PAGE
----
Why is Snacking So Bad for Your Teeth?
There’s a pretty good chance that you’re eating a snack while you read this. A recent survey revealed that 30% of Americans snack 3 or more times per day and over 90% of people snack everyday. Does this sound like you?
Over the years, as a dentist, I’ve seen some of the damage that can be done to teeth by too much snacking. Keep reading and I’ll help you understand why you shouldn’t snack all day and give you a few ideas for tooth-friendly snacks.
Snacking Doesn’t Just Affect Dental Health
Dental health is part of your overall health - a simple concept, but many people somehow see the mouth as being separate from the rest of the body. We see the mouth as the gateway to your overall health, and the foods we eat play a critical role.
So as you might guess, snacking too much (especially on the wrong types of foods) can contribute to health problems like obesity, high blood pressure, and heart disease.
This is partly due to the fact that people tend to snack on high calorie, sugary, salty, convenience foods, like those you can find at fast food restaurants and in vending machines. These foods are comforting and may even be designed to be addictive. And these days many offices offer free or reduced cost snacks to employees. It’s become a common “perk,” especially in the tech industry.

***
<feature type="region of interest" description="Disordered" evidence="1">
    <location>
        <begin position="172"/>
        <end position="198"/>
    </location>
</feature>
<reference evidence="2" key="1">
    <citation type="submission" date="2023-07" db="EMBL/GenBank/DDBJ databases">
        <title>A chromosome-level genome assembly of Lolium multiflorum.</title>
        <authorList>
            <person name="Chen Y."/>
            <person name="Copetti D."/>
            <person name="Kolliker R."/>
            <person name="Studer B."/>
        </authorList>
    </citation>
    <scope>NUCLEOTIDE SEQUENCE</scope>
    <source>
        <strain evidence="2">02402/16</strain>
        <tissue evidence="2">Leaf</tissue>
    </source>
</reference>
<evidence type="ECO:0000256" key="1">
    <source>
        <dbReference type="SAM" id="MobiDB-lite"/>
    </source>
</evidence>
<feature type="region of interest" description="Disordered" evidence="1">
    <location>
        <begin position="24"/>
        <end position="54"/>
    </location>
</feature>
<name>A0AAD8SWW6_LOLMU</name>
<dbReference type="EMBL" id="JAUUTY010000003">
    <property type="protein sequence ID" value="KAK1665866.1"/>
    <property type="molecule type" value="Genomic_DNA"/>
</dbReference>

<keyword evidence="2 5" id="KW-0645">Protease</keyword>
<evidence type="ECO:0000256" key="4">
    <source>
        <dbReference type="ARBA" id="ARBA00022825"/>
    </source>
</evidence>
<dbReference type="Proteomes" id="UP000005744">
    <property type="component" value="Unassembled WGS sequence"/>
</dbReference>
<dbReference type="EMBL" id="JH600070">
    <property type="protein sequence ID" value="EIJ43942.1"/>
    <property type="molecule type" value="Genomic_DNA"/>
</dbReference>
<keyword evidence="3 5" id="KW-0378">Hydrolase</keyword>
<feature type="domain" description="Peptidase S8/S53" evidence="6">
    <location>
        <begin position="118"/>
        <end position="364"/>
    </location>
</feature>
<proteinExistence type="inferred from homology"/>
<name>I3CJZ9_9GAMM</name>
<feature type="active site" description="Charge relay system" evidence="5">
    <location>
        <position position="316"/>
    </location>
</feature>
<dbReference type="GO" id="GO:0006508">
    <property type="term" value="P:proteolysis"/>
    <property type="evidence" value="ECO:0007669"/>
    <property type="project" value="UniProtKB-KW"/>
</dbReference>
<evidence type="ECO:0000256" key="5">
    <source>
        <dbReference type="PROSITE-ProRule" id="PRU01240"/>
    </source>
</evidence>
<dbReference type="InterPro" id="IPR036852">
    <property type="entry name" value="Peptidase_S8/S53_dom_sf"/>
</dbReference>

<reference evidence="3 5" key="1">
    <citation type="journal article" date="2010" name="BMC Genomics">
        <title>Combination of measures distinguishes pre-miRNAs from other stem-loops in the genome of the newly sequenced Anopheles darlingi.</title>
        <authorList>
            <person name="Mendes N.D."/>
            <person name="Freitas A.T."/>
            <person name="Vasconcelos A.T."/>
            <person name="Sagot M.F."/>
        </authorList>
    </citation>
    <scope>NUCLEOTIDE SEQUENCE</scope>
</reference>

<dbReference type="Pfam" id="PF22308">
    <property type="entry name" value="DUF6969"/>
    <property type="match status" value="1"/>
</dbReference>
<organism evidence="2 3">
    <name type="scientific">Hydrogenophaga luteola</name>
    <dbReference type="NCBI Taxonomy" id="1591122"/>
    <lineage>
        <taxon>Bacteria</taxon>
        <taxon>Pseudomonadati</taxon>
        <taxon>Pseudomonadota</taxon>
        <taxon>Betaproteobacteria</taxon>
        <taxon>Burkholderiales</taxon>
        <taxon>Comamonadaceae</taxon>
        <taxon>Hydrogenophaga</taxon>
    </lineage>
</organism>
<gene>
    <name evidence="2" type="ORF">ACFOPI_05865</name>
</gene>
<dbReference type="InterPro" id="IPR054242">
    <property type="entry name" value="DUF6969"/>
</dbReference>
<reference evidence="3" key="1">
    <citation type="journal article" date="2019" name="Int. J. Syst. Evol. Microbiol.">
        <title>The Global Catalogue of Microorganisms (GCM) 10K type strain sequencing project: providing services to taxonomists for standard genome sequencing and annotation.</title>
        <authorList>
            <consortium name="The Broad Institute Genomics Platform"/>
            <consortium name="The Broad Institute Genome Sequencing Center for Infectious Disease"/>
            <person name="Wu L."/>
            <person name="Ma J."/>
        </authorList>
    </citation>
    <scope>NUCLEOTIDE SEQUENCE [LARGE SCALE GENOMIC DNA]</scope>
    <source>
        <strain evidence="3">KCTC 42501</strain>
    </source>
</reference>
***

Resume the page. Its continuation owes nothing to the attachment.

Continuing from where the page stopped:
The calories really add up when you’re snacking mindlessly and frequently. Small portions of snack foods can be surprisingly calorie-dense.
For example, a small handful of M&M’s can have over 200 calories (roughly 10% of an average person’s daily allowance). Even a seemingly healthy snack, like cashews, have over 15 calories per nut (plus they’re often heavily salted). The numbers and health risks can really add up, even if you’re eating small portions.
How Snacking Hurts Your Teeth
The health of your teeth and gums partially depends on the level of acidity (also known as pH) in your mouth. Ideally, your mouth will have a neutral pH, meaning that it’s neither too acidic nor too basic (the opposite of acidic).
Every time you eat or drink, the bacteria in your mouth start to break down the food you just ate or the liquid you drank. The bacteria produce acids as a byproduct of this process. Acids eat away at the enamel of your teeth, a process called demineralization. And if your teeth are exposed to enough acid, frequently enough, you’ll develop cavities in your teeth.
To break it down, food + bacteria = acid, and acid + teeth = cavities.
Luckily, our bodies have a natural way to stop this process: saliva. Your saliva contains calcium and phosphates which neutralize acids and return your mouth to a neutral pH, which stops demineralization and starts a process known as remineralization, where minerals are reintroduced back into the enamel, strengthening it again (fluoride is important in this process too, but we’ll talk more about this soon).